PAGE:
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A Path Act To Follow

Wednesday, May 25, 2016  
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Orlando REALTOR® | MayJune 2016

International sellers of U.S. real estate are now required to withhold 15 percent of the home's gross sale price.

By Sarah Gulati, Esq.

Prior to the PATH Act of 2015 (“Protecting Americans from Tax Hikes 2015,” effective December 15, 2015), if the seller of real property is a foreign person, federal law required buyers to withhold 10 percent of the gross sale price and provide it to the IRS. With the implementation of the PATH Act on February 16, this 10 percent tax withholding requirement has been increased to 15 percent. Meaning, if you are a foreign person selling U.S. real property, 15 percent of the gross sales price of that property will go to the IRS in the form of a tax.  

There are a number of exclusions that must be noted.

First, if the transaction has a sales price of $300,001 to $1,000,000 and the property is meant as the buyer’s principle residence (according to the IRS, a principle residence requires that the buyer or a family must have definite plans to reside at the property for at least 50 percent of the number of days the property is used by any person during each of the first two 12-month periods following the date of transfer). When counting the number of days the property is used, do not count the days the property will be vacant and then the 10 percent tax requirement remains.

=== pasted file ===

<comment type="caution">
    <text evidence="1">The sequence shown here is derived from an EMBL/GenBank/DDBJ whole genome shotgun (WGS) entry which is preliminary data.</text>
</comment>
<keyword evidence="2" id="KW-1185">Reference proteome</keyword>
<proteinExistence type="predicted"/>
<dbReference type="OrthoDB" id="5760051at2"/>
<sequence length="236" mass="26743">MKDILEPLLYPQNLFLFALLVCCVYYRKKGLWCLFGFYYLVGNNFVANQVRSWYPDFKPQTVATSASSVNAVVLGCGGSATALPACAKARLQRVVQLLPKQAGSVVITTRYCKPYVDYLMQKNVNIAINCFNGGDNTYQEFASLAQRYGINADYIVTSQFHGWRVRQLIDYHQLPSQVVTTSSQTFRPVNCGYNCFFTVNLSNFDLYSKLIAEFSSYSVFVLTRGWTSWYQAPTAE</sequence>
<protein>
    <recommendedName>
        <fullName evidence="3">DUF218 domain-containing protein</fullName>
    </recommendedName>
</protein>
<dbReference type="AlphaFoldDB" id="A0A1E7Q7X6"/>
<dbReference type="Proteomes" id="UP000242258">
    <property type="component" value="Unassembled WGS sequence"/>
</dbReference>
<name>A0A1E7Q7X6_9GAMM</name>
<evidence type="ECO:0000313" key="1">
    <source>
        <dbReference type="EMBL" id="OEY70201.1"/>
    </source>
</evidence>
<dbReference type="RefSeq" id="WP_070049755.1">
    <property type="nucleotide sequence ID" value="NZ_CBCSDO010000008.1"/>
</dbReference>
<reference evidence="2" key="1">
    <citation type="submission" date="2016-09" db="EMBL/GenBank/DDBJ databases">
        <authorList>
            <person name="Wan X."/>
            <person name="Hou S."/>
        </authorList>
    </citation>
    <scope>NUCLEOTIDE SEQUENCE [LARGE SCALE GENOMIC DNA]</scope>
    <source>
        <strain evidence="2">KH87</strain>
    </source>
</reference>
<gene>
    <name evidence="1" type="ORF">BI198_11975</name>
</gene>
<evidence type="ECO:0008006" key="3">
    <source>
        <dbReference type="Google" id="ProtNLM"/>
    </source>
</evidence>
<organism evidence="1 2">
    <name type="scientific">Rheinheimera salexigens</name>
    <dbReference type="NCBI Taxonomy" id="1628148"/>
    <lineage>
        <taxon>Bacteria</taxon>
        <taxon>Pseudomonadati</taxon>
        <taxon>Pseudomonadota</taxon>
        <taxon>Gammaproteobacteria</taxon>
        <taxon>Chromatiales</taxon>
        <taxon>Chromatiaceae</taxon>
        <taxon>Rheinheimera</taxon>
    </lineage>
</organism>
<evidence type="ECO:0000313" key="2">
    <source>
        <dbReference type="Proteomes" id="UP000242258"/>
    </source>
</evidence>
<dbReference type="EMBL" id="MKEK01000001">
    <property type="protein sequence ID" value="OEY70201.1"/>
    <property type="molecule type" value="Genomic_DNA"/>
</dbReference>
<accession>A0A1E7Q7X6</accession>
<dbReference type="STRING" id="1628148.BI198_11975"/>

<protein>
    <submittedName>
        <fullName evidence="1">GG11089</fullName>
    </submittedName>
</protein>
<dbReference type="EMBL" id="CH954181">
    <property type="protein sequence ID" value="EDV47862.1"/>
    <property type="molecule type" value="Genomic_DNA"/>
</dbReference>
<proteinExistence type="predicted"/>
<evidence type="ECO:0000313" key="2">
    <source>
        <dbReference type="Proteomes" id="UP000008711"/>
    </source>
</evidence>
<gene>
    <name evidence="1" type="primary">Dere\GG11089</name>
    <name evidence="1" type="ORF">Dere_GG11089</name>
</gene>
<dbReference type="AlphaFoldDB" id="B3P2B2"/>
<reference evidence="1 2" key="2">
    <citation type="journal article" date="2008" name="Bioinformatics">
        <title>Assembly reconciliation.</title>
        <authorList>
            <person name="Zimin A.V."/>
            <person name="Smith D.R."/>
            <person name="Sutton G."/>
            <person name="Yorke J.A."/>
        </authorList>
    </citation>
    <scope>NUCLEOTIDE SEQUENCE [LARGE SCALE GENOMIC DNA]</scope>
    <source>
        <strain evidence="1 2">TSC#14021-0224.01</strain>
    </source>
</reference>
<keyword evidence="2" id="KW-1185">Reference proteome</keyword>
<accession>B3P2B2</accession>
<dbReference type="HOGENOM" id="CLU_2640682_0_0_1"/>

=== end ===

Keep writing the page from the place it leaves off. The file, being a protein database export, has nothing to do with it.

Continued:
Second, for transactions of $300,000 or less, and the property is to be the buyer’s principle residence, there are no tax withholdings due to the IRS under FIRPTA.

Other circumstances that are exempt from paying this FIRPTA withholding tax to the IRS include:

•    if a non-foreign affidavit is provided by the seller;
•    if a withholding certificate is granted to the seller by the IRS;
•    if the amount realized by the seller is zero (zero gain or compensation), and
•    if the property is purchased by the U.S. government or a political subdivision.

Therefore, all transactions where the property is not meant to be the buyer’s principle residence (at any sales price) will require the new 15 percent withholding to the IRS.

Sarah Gulati, Gulati Law, P.L., is a member of the Central Florida Real Estate Attorneys Council. She can be reached at

CFREAC provides this column on real estate law issues as a service to ORRA members to provide a general understanding of the law on various topics of interest, not as substitute for individual legal consultation, and should not be relied on in specific situations without consulting with a real estate attorney. For more information, please visit

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